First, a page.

Insta-Famous: Meet London Property’s Social Media Moguls

The power that social media has in our day-to-day lives means that anyone who’s serious about building their brand needs to get in on the action.

Having a strong social media presence is important in most industries – and in property it’s crucial. It can not only help property execs make important networking connections, but can also lead to some pretty eye-catching deals.

I spoke to three of the property industry’s social media moguls to find out how they’re using social media successfully and to gather some top tips for those who want to replicate their achievements. They are property developer Nicole Bremner; buying agent and industry expert Henry Pryor; and super-prime real estate broker Daniel Daggers.


Nicole Bremner – Director at East Eight

Former banker Nicole Bremner, who set up her property development company East Eight in 2012, features on pretty much any social media platform you can think of: Twitter, Facebook, Instagram, Snapchat, Pinterest and LinkedIn.

She’s managed to gather 12,400 Twitter followers and 14,900 Instagram followers, so she’s clearly doing something right.

The strategy

The key element in all of Bremner’s social media activity is storytelling.

“We are always looking for the best way to tell our stories, no matter the platform,” she says. “Of course, we want to keep building followers, however to really benefit from social media, it’s about engaging with people. Telling our stories, in an informal way, from site, office and even in our social time, really helps to do this.”

Bremner says she tries to avoid promotion: “People don’t want to see ads and brands which just keeping posting their wins. They want to see the real day-to-day life of a brand, and to come to trust it in their own way.”

Instead, she focuses on real stories – and it’s here that Instagram really comes into its own. The story function keeps the energy flowing, and it’s possible to offer a mix of professional and raw content.

Bremner is also a fan of LinkedIn for using video to engage with people.

“We will be focusing a lot on this in the coming months. We still use Twitter and Facebook Live too to speak to the community and bring value,” she adds.

Key milestones

The success of Bremner’s social media activity is best demonstrated by the multiple networking connections she’s managed to make.

This year she met Robin Rathore from Bamboo Auctions on Twitter, and got into a discussion about women being key users of online property sites. She went on to invest in Duomo, an online reservation platform for new build properties.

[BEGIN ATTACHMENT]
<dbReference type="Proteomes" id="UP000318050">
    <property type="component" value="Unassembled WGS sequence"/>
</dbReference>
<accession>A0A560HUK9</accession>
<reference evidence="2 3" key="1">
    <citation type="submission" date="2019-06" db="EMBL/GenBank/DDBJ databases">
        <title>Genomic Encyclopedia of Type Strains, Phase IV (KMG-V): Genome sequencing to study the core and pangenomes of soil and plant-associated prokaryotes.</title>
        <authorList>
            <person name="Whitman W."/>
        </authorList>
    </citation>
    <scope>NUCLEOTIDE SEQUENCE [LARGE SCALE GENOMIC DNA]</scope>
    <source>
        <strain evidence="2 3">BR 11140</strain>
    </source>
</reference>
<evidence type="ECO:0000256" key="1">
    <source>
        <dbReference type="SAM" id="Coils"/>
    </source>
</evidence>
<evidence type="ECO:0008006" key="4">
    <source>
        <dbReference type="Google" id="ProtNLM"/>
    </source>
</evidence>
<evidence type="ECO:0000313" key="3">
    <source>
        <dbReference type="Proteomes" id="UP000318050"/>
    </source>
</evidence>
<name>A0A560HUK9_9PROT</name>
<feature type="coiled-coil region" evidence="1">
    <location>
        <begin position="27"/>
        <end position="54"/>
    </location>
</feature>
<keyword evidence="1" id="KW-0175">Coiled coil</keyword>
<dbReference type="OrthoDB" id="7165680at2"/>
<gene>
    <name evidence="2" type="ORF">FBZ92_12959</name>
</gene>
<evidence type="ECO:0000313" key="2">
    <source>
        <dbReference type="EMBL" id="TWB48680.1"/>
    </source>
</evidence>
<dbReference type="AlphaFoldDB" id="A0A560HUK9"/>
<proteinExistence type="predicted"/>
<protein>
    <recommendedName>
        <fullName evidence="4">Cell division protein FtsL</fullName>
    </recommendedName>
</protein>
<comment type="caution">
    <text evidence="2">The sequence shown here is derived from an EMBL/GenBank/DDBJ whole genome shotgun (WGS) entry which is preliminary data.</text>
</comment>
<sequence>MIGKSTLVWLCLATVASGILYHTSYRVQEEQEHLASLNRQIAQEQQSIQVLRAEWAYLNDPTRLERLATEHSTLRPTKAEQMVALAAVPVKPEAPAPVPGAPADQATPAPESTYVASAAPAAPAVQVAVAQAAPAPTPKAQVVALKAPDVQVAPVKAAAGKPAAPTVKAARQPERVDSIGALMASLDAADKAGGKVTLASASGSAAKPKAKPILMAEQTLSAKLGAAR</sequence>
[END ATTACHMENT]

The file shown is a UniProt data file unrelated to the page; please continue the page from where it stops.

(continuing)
“If you put the effort in to engage with people, respond to them and have discussions, there’s no limit to the projects you might get involved in.”


Bremner also joined up with Salacia of London, which is a new online bathroom suite and interiors supplier, disrupting the way we buy bathrooms, both for developers and consumers.

“I also regularly meet interesting property speakers online who we invite to do podcasts and live videos with on a diverse range of subjects,” she says. “We have also have partnered with Simplecrowdfunding.co.uk, the property crowdfunding platform I have now completed six raises with, and Quorum Property Club, an exclusive community for business owners and entrepreneurs in property.”

Bremner points out that social media is about exactly that – being social.

“If you put the effort in to engage with people, respond to them and have discussions, there’s no limit to the projects you might get involved in.”

Bremner’s top tips

  1. Be prolific not perfect. It is better to have lots of content out there and let people decide for themselves, rather than focusing too much on a super polished, corporate look.
  2. Try to vary your content as much as possible, using images, stories and videos from site, office and teams. Shares other people’s inspirational content, although make sure you tag them in it to show it’s theirs.
  3. Join up with others and make content together. Giving value on social media is as much about sharing your network as sharing ideas.

Henry Pryor – Buying Agent and Housing Commentator

Henry Pryor is a well-known buying agent who looks for homes (and other assets) and seeks to acquire them on behalf of his clients.

He’s a self-confessed “media tart” whose outspoken views often feature in the national newspapers.

Pryor has gathered an impressive 26,000 Twitter followers.

The strategy

Pryor previously used LinkedIn but stopped because of “the number of unsolicited approaches of people ‘reaching out’ who were total strangers”.

He has a Facebook page – mainly because his teenage daughters tell him he should – but his main focus is Twitter.


“I’ve had clients wanting to hire me at £1,000 a day all the way through to home buyers wanting my bespoke buying service costing £30,000 and up”


He uses Twitter to make comments on the property market, promote his services, keep in touch with others and engage with new people he wouldn’t otherwise get to meet.

Pryor has tweeted an immense 21,500 times – proving the platform is a key way for him to get his messages across.